Some workouts may require substantial preparation; maybe its an assessment day, or a visit to the wind tunnel. In other instances, maybe just getting out the door is the only prep needed.


Figure 6: Assess activity in context
After the athlete has shared the activity (race, training, test etc) and their feedback the coach and specialists will assess it and return their feedback.

The assessment is obviously domain specific, but the analysis really asks the same questions; is the athlete working? is the plan working? is the plan sustainable?

There are many methods and tools in this space (GoldenCheetah says hi!), but fundamentally this is about deciding if an intervention is required-- kick up the backside / hug for the athlete, or do we need to replan?

The output of this process is feedback from the coaches and the possibility of an escalation to consider changing something.


Figure 7: Reflection and communication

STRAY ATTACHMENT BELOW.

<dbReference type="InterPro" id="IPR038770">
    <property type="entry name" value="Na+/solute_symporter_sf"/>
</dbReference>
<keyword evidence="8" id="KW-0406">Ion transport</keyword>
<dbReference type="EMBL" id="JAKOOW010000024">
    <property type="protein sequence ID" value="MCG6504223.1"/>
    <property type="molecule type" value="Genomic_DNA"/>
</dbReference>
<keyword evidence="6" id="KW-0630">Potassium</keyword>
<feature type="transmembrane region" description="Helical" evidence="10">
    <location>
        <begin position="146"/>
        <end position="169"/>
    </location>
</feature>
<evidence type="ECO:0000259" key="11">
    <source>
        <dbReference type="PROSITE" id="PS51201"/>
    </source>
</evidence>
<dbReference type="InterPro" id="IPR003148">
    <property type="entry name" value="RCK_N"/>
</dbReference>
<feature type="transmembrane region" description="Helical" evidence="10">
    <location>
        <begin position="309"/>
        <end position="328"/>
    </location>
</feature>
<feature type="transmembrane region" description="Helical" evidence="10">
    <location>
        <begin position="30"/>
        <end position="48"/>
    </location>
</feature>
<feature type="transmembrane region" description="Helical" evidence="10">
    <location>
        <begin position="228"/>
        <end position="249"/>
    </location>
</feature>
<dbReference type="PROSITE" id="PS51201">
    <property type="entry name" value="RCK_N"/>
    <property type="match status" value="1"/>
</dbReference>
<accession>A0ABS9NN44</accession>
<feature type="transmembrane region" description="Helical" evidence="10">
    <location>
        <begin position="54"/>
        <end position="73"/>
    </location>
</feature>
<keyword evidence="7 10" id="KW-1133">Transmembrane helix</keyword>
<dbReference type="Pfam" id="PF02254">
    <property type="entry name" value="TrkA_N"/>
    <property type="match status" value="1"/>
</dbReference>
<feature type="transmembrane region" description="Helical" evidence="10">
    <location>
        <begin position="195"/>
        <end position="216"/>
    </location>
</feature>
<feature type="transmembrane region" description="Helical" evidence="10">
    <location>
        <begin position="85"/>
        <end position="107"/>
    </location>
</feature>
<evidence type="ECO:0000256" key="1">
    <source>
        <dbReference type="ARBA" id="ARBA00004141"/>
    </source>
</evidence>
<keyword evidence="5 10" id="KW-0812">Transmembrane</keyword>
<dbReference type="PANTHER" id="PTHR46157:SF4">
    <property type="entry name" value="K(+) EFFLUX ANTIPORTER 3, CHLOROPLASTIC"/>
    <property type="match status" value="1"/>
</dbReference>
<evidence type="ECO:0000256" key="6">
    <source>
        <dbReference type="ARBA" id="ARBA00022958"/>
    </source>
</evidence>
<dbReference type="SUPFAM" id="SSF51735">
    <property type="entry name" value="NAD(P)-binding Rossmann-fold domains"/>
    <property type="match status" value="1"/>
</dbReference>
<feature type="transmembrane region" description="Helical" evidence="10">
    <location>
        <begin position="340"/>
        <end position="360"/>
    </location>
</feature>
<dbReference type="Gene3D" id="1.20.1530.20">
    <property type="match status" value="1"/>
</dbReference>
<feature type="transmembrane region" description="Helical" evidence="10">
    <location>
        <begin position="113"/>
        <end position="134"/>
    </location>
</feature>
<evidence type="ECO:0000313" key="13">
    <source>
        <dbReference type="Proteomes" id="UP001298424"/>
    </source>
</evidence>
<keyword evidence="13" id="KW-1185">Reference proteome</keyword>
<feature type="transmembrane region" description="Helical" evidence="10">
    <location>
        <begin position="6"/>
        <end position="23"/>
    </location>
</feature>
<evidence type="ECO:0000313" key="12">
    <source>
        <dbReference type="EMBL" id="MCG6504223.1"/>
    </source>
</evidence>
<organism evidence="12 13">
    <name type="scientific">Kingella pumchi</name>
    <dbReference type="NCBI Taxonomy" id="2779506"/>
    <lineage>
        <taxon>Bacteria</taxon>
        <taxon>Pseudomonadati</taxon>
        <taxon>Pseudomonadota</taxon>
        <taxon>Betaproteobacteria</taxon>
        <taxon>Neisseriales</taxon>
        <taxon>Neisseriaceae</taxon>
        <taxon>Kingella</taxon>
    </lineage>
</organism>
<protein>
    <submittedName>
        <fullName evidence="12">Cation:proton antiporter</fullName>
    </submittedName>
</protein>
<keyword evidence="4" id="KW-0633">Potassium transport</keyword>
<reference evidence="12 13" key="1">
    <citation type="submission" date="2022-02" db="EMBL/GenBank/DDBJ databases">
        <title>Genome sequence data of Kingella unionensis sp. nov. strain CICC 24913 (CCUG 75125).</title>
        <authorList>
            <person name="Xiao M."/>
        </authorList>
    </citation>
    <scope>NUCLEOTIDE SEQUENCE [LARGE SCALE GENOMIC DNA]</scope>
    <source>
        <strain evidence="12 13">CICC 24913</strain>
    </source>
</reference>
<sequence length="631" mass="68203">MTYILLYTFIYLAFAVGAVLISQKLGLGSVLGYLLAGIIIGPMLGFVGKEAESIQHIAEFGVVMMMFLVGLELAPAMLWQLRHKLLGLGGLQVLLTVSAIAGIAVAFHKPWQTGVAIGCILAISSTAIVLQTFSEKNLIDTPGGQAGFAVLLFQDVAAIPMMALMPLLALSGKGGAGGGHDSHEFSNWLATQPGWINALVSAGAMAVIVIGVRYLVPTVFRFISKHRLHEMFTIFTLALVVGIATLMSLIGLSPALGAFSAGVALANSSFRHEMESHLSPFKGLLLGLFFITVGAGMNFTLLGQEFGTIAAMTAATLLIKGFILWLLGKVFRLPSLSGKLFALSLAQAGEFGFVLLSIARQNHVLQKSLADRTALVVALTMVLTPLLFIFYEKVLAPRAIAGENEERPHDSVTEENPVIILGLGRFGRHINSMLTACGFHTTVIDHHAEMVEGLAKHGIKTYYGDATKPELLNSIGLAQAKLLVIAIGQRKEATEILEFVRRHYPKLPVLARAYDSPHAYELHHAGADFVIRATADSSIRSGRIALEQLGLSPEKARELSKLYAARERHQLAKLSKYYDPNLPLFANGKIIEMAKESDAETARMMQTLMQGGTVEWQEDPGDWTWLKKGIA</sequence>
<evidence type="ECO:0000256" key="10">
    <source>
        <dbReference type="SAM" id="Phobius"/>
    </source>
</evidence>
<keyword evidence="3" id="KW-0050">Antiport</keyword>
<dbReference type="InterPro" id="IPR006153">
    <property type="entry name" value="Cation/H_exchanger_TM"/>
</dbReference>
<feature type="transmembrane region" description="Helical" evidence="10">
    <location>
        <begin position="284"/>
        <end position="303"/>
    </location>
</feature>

Communication, collaboration, motivation and development are key responsibilities of the coach. Spending time with athletes to listen, discuss and provide validation and feedback are absolutely vital. Ask any decent coach and they will tell you this is the most important part of their job.

All coaches will have different personalities and styles, but they will have a schedule for interaction (and also do so in an adhoc manner too). There are a wide range of planned interactions, these will be some form of;
  • Reviews - weekly or monthly reviews with athletes are typical, although data collection might be performed by the athlete daily. These sessions focus on the athlete; how things are going, rest of life issues, motivation. If there are real issues and the plan isn't working then that may result in a planning escalation.
  • Retrospectives - typically after training blocks and definitely after a season or A race. The focus here is on outcomes and the development process; is it working, how can it be improved, do we need to adapt. Whilst of course the athlete is still at the centre, this is about making sure the athlete is continuing to grow and develop.
  • Escalations - when something isn't working or adverse events happen the escalation is a focused session to try and remove emotion and work out what the best way forward is.